• I don't think there is permanent & ignition on the OBD port, it is just "power" (the Quadlock has both). I guess I will use the ignition sense, which is apparently fused at 7.5A.
    – Tomas By
    Commented Mar 3, 2018 at 14:51
  • On your car that is probably right, on some vehicles there is an ignition live on the OBD port such as Nissan. My point was just theres no need to connect anything to the OBD port is everything is available on the quad lock. Commented Mar 3, 2018 at 14:55
  • 1
    @Aditya not really no. Ultimately all grounds end up at the same place, the battery’s negative terminal. Signal ground, analog ground, digital ground, shield ground etc etc are all at the same potential they’re just isolated in some way to stop the noise on one circuit affecting another. Like my answer states in some cars they’re just crimped together in the loom or sometimes they use a clever ground plane or circuitry in a ecu or module. Commented Nov 12, 2018 at 19:30
  • 1
    This will be by last comment if you want anymore detail then ask your own question and I'll be happy to answer it. There's really no need to use a shielded cable, but if you have to just connect one end of the cable shield to ground not both ends. Also remember that if the device is to be powered from a separate supply to the vehicles battery then you need to connect the devices ground to the cars ground. Commented Nov 14, 2018 at 19:29

As Ben stated in the comments, they are both usually grounded to the same point on the chassis. My suggestion to you is to just ground it to the chassis and ignore the #4 & #5 pins altogether. The more you mess with the wiring directly, the more issues you're going to have. Chassis ground is almost always a good bet, especially when all you are looking for is a point for a grounding source.

  • I think maybe I failed to explain properly. The OBD connector is between the Quadlock and the computer. I will throw it away and solder the four (or five) pins I need to the quadlock. I don't think I can ignore both 4 & 5.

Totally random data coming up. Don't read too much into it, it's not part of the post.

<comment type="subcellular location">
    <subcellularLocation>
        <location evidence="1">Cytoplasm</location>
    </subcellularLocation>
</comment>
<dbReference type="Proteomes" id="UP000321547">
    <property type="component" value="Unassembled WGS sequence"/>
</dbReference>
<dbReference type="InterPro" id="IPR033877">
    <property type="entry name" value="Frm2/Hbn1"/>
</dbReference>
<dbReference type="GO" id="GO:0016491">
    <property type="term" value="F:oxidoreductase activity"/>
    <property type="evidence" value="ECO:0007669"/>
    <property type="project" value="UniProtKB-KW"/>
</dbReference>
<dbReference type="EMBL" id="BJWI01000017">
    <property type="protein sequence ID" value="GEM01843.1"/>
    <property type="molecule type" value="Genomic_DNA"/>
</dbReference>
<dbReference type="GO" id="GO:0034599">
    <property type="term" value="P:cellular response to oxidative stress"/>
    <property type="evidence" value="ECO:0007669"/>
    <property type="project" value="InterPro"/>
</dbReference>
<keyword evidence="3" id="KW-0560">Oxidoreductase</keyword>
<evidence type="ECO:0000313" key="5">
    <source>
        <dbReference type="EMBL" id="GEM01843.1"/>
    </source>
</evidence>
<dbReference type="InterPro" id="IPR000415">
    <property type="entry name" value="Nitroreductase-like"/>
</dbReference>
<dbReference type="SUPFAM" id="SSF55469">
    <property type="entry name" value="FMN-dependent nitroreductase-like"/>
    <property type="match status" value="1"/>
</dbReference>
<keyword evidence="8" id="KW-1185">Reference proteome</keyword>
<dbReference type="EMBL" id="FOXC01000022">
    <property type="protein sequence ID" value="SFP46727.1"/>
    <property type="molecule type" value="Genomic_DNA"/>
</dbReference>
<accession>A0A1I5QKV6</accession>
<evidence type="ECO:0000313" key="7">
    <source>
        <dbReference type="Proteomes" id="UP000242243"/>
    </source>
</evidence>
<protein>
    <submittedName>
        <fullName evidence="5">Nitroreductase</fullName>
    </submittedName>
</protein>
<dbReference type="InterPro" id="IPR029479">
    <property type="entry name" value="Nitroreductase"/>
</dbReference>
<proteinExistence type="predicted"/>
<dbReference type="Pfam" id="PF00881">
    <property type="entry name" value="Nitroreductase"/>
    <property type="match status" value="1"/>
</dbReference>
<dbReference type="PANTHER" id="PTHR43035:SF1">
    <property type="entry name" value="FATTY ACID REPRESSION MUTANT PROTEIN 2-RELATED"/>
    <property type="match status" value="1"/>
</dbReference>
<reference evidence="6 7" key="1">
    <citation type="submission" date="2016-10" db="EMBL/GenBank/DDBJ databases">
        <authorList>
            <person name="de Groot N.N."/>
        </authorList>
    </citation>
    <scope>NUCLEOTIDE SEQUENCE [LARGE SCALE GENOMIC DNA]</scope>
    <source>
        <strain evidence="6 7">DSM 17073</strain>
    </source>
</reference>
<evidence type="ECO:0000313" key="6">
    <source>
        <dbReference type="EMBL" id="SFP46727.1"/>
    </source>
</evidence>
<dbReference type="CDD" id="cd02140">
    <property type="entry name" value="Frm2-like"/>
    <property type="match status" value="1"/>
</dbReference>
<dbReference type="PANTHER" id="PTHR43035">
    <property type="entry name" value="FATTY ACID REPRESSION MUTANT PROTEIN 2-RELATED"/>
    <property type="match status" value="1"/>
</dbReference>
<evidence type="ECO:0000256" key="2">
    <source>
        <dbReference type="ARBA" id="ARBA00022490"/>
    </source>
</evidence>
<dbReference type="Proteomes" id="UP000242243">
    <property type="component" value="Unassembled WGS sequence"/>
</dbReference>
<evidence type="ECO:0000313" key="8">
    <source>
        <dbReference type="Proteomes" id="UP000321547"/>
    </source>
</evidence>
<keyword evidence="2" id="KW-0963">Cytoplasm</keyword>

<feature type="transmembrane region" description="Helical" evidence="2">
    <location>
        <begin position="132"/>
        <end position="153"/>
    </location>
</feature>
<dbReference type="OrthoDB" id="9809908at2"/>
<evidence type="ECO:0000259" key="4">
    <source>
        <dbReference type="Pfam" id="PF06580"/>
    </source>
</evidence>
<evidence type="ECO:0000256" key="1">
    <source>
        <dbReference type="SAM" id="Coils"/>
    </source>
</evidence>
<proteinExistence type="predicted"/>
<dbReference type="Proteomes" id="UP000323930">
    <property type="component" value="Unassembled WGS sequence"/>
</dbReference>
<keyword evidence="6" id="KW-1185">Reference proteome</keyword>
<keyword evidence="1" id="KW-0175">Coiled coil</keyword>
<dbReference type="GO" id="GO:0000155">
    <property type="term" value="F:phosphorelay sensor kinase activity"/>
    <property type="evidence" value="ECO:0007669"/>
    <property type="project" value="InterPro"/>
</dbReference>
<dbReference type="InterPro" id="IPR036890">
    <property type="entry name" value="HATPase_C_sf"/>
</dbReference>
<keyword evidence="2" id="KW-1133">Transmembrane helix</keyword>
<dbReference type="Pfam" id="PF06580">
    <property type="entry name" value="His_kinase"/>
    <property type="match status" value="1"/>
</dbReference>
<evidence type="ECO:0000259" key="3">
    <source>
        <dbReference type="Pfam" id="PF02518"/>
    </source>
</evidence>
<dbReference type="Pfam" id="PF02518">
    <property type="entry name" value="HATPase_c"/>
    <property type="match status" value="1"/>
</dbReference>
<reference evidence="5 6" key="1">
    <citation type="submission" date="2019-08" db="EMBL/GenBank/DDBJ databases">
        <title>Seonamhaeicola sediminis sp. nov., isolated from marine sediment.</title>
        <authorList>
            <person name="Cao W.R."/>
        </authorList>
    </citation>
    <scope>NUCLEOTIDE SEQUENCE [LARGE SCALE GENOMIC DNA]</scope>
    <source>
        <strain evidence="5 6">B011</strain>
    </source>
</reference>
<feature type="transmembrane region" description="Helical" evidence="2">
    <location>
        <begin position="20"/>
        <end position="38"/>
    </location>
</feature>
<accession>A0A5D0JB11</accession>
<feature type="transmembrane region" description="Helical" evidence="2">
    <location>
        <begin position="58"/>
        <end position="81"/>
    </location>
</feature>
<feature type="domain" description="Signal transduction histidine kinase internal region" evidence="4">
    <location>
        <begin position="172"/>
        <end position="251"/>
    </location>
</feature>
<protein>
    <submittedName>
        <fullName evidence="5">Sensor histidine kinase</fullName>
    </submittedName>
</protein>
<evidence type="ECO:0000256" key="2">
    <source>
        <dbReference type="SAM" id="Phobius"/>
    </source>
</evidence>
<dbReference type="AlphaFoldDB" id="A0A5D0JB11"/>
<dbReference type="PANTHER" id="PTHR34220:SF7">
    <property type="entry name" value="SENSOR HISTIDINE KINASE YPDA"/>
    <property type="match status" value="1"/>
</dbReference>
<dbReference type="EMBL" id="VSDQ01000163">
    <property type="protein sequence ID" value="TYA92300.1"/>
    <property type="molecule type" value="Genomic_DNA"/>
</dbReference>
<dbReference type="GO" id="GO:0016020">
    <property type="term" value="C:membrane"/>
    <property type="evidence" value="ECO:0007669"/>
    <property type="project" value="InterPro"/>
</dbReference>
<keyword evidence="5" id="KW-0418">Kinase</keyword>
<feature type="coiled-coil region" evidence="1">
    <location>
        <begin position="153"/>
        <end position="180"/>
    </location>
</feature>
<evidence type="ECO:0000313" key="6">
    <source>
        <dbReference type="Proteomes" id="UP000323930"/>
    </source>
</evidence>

– Tomas By
    Commented Mar 3, 2018 at 13:45
  • @TomasBy - Why wouldn't you if the negative on the Quadlock is only a ground? In this case a ground is a ground. You are looking for a power path and nothing else. You're not looking for an exclusive signal path, just the ground. Remember, the DLC is just the end point for whatever you are connecting to it (think: scanner). It provides a connection so a device will work. It does nothing if there's nothing there. If you are installing a Quadlock into your system which has nothing really to do with the DLC, then there is no issue whatsoever. Find a grounding point and attach it. Commented Mar 3, 2018 at 13:52
  • Also, I want to be able to switch reasonably easily between carputer and stereo, which is another reason to use only the quadlock connector and not install my own wires to e.g. the chassis.
    – Tomas By
    Commented Mar 3, 2018 at 13:53
  • I am not installing the Quadlock. It is the connection to the car stereo, with the speaker outputs etc.
    – Tomas By
    Commented Mar 3, 2018 at 13:55
  • Your question why I wouldn't. Because they are inputs to the adapter. I feed it plus, and the CAN signal (L & R) and then I also need to provide ground, I firmly believe.
    – Tomas By
    Commented Mar 3, 2018 at 14:00

You must log in to answer this question.

Not the answer you're looking for? Browse other questions tagged .